Today’s word came from the news.
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Part of Speech
- The offense of acting to overthrow one’s government or to harm or kill its sovereign.
- A violation of allegiance to one’s sovereign or to one’s state.
- The betrayal of a trust; breach of faith; treachery.
The first known use of treason as a betrayal of trust was in the 13th century. The word is borrowed from the Middle English tresoun, from Anglo-French traisun, from Latin tradition-, traditio act of handing over, from tradere to hand over, betray.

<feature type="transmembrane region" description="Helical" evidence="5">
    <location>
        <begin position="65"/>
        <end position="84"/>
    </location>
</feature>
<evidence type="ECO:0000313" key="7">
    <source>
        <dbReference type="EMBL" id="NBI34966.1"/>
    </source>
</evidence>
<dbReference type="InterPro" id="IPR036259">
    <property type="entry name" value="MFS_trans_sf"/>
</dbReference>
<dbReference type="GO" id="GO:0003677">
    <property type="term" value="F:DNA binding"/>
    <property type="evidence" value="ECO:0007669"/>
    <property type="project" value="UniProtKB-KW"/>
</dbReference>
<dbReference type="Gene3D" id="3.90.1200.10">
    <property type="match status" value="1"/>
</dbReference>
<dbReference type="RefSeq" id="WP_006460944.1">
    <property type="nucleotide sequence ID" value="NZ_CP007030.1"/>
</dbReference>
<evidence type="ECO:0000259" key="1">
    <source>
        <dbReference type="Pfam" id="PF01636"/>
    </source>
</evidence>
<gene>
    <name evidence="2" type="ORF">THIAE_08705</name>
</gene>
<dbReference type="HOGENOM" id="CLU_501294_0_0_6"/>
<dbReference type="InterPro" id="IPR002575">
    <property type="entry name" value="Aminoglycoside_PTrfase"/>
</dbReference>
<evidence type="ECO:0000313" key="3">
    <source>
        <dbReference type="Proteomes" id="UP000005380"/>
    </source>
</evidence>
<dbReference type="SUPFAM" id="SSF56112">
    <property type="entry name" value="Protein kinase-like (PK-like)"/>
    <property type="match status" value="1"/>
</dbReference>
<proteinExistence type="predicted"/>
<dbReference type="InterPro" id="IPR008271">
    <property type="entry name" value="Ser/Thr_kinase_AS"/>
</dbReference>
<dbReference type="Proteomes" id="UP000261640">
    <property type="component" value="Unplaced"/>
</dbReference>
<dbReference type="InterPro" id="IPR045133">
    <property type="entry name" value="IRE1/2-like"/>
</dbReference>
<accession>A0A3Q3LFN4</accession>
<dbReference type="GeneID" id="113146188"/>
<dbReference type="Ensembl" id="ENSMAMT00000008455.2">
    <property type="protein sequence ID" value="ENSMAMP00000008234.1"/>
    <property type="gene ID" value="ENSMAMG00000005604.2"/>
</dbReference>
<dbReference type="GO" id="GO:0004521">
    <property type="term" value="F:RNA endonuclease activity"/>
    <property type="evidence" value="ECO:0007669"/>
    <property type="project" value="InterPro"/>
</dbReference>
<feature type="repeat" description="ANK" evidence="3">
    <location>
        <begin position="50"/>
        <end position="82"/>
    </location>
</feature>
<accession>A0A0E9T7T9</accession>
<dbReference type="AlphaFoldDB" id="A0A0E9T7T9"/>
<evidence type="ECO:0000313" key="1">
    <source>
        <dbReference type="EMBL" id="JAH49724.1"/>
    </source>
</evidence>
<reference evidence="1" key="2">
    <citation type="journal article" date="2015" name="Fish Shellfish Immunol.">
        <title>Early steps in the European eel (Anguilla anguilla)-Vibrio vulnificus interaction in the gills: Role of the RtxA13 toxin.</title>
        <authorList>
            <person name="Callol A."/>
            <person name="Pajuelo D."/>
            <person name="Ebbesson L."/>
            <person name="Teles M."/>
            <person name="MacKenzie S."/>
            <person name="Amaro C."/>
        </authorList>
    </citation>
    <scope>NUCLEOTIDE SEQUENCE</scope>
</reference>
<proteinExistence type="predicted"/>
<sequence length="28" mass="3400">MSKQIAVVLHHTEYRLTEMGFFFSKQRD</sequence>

Usage and Examples
Here are some examples:
- Found guilty of treason, Duncan was stripped of his position and exiled from the country.
- He was a good man, but his acts of treason, whatever his reasons, were inexcusable.
- After his trial, Jack was sentenced to life in prison for treason and trying to overthrow the government.